Anticipation noun (an-ti-sə-‘pā-shən) – the act of looking forward; pleasurable expectation; visualization of a future event or state.
“An emotion involving pleasure, excitement, and sometimes anxiety, fueled by expectation”
The seat-belt ding on the plane elicits an almost Pavlovian reaction from me every time I hear it in this particular airport. The mental fire lit over the course of a long, cold winter has become an inferno, and the menialities of trip prep, the handling of the rods and flies like icons and fetishes, have done nothing but fan the flames. Now that all obstacles have been overcome and I am about to hit the ground running, I have to fight down the overwhelming and startlingly involuntary urge to salivate.
Expectation noun (ek-spek-‘tā-shən) – the act or state of looking forward or anticipating; an awaiting.
“A belief that is centered on the future, and which may or may not be realistic. A less advantageous result gives rise to the emotion of disappointment. If something happens that is not at all expected it is a surprise.”
On the blurry ride up to the hop-in hole, the built-up stress and anxiety only add to the queasiness of a hung-over mind and body. As I wind the throttle up, I feel the break in the process – the visualization placebo that has been silently looping in my brain, running on last years collective memories and photographs, is about to be replaced by the crunch of gravel, the scream of gulls, and the vicious yank of this years first fish.
Disappointment noun (dis-ə-‘pỏint-mənt) – the act or an instance of failure to fulfill the expectations or wishes of; to defeat the fulfillment of (hopes, plans, etc.); thwart; frustrate.
“The feeling of dissatisfaction that follows the failure of expectations or hopes to manifest. Similar to regret, it differs in that a person feeling regret focuses primarily on the personal choices that contributed to a poor outcome, while a person feeling disappointment focuses on the outcome itself.”
Why does losing a big fish sting so much? The wailing, the gnashing of teeth, the despair and anguish over these brief connections and sudden departures, all for a fish you were going to release anyway. As the spray and smoke clear I replay the dance in my mind, searching for the fatal flaw in my technique, the disturbance in the force that leads to this dreaded outcome. I know they are just fish, and fish are supposed to be a bonus, but I’ve come too far too many times to keep believing that.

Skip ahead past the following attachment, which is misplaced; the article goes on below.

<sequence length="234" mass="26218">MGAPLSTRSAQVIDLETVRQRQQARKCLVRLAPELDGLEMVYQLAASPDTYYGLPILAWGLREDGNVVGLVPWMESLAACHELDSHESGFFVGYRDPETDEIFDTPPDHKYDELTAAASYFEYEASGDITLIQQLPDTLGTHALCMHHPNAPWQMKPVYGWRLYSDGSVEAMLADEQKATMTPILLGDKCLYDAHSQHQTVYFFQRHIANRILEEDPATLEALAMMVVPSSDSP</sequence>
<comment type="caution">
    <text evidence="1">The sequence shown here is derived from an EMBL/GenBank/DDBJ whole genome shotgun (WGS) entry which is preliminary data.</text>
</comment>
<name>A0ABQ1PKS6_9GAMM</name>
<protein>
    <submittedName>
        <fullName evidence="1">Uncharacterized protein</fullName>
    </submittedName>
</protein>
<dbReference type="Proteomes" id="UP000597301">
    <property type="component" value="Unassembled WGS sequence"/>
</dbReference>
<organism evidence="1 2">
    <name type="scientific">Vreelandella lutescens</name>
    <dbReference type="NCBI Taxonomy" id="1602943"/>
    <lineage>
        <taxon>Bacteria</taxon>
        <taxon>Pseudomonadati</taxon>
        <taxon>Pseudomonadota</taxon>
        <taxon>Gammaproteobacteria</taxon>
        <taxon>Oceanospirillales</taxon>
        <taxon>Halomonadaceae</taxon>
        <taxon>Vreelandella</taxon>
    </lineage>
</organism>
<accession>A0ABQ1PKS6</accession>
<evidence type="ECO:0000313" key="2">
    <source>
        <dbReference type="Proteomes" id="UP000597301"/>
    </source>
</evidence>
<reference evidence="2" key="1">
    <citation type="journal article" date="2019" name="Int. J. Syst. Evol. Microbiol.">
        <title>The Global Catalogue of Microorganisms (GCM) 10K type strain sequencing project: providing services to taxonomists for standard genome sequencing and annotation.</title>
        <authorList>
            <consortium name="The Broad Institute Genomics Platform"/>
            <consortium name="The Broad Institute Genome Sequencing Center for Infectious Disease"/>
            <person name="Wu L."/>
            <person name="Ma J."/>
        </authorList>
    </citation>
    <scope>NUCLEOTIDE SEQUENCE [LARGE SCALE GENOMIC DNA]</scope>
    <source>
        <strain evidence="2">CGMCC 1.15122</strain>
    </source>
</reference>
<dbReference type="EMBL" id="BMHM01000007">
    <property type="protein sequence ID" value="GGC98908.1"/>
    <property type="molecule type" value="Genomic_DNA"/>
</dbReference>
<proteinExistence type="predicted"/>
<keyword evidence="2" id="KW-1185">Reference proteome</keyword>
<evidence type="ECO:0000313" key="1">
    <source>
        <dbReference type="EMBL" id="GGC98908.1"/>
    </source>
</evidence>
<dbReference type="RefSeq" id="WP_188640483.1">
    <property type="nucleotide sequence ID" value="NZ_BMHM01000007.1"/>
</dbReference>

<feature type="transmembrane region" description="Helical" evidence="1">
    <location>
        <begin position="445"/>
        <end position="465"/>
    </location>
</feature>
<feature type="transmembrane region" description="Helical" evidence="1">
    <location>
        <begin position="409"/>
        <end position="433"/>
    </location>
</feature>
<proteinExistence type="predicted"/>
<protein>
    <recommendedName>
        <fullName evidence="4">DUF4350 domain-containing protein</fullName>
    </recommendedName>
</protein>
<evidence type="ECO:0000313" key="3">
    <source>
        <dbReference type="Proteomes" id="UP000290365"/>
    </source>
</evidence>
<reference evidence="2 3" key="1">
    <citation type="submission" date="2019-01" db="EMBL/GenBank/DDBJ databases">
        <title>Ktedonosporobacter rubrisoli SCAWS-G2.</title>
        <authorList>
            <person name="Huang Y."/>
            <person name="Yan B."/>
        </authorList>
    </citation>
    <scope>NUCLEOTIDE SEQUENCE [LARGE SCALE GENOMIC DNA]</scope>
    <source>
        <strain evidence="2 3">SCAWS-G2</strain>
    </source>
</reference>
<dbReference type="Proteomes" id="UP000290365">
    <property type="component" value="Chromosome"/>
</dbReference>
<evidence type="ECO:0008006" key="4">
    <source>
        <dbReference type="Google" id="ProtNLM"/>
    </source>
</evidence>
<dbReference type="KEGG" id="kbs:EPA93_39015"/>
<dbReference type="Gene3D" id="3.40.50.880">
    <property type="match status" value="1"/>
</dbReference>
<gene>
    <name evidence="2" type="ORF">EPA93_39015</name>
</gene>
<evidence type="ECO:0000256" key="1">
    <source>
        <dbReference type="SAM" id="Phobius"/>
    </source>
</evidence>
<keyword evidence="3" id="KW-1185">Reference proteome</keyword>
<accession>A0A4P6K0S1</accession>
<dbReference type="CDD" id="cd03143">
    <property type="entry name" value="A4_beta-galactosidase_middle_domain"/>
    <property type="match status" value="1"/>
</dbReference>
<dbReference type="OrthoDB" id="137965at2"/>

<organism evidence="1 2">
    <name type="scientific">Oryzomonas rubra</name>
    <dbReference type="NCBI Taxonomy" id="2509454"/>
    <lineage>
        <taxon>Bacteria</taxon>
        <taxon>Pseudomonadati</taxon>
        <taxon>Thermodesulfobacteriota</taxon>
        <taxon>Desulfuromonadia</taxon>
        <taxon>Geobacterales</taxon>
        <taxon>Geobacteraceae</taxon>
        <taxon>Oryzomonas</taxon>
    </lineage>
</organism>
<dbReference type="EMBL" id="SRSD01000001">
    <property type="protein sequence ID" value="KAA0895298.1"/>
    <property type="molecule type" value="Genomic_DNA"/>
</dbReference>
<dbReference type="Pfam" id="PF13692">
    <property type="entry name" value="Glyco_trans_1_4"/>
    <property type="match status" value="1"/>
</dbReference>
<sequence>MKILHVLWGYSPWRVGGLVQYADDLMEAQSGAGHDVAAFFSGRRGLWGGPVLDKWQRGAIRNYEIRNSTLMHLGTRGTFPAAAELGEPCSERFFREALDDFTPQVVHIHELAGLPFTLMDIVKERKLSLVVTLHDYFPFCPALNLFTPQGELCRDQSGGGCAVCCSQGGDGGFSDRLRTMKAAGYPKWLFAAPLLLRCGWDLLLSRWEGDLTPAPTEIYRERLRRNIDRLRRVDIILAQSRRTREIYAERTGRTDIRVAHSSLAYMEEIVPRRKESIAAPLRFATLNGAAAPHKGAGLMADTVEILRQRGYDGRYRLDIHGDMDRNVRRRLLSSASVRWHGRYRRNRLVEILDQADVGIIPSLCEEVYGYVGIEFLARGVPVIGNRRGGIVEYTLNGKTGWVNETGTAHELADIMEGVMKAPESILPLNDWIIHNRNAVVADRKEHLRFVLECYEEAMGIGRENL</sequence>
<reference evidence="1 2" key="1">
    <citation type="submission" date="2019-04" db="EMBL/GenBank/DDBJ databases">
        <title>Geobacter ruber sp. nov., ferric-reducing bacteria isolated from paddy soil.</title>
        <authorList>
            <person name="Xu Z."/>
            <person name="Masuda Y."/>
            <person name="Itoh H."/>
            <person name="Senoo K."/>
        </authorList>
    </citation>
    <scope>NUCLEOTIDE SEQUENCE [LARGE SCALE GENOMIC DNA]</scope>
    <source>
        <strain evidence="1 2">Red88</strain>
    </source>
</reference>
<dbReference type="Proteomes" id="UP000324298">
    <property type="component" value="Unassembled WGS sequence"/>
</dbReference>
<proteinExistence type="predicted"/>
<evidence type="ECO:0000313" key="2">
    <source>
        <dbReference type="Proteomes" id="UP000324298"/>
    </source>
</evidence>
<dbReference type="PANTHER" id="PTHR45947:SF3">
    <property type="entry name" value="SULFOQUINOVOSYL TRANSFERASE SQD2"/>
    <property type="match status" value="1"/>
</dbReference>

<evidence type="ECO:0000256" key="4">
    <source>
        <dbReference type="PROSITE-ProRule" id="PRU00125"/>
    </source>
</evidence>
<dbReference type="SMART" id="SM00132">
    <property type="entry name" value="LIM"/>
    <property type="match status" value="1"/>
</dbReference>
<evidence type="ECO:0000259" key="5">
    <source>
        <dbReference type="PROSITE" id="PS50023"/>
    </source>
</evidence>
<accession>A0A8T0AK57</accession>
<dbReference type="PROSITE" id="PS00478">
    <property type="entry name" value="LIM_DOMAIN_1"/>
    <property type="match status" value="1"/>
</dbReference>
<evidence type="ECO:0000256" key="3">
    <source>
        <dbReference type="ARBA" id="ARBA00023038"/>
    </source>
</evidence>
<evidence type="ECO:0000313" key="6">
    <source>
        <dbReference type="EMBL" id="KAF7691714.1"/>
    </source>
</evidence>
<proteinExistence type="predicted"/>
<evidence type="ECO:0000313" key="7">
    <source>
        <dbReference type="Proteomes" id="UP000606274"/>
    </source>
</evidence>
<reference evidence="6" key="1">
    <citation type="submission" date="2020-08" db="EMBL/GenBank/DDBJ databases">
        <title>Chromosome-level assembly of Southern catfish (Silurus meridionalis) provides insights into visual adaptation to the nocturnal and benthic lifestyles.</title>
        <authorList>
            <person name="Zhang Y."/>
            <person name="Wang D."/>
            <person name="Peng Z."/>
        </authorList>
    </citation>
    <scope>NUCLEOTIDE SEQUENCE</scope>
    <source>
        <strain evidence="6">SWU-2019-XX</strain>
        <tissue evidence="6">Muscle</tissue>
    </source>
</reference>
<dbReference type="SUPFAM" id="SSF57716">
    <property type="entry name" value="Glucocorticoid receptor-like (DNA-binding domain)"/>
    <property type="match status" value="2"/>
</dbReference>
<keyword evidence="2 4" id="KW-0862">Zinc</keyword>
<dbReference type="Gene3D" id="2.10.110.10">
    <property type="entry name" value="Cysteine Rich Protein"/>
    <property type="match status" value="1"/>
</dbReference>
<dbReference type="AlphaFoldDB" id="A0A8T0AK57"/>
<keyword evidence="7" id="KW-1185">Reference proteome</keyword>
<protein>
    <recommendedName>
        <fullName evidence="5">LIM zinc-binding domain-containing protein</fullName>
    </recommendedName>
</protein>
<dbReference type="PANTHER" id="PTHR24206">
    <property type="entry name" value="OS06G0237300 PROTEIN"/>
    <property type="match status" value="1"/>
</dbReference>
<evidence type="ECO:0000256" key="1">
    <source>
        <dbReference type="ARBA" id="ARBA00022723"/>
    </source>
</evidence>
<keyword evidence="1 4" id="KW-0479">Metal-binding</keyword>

Tranquility noun (tran-‘kwi-lə-tē) – the quality or state of being free from agitation of mind or spirit; free from disturbance or turmoil; unvarying in aspect.
“Serenity of the body, thoughts and consciousness on the path to enlightenment. Interpretation of the word “tranquility” is typically linked to engagement with the natural environment.”
The Game starts to numb a fella after a few days. The initial flurry of excitement after the opening bell has settled down and the transition to deathmarch isn’t quite complete, but it is on the way. The routine is settled into: out of the boat, top of the run, cast, swing, step, repeat. The metronome ticks away in waltz time, 3 steps and a cast written on the sheetmusic of the river and played on the line as it arcs though the water. Every now and then the rhythm is broken by a tug or a small fish, but for the most part the anesthetic fog rolls in and the runs and days start to blur.
When it happens, it happens quickly, and there isn’t time for anticipation or expectations of outcome. The die is cast at the first surge of line off the reel, and there isn’t time for critical application of technique or theory – the hook finds purchase, or it does not. I get lucky, the hook holds and a new dance has begun. Time slows and focus narrows, and all is lost but a thin, crook’d finger pointing a fluorescent line into the flow, indicating the ever-changing location of my dance partner. Several nerve-fraying runs, many unexpected changes of direction later, there is a wash of relief as the fish enters the net.
This, I realized, is why I come up here to be angered and humiliated by fish. The intense feeling you get when holding one of these dinosaurs is worth all the anxiety and disappointment, the soul-searching and self-loathing that accompany a missed opportunity, a blown shot. This is the fuel that lights the fire in winter, the memory that fans the flame all spring, and the blaze that draws me back again, year after year, to have my fishing self-esteem crushed repeatedly just to get the chance to pick one of these creatures up again.
With the release of the fish comes a release of tension, an awkward display of emotion usually reserved for different times, different settings, different people. I sit because I can’t stand, and I stare because there isn’t anything left to focus on. After awhile, I get up and start the cycle all over again.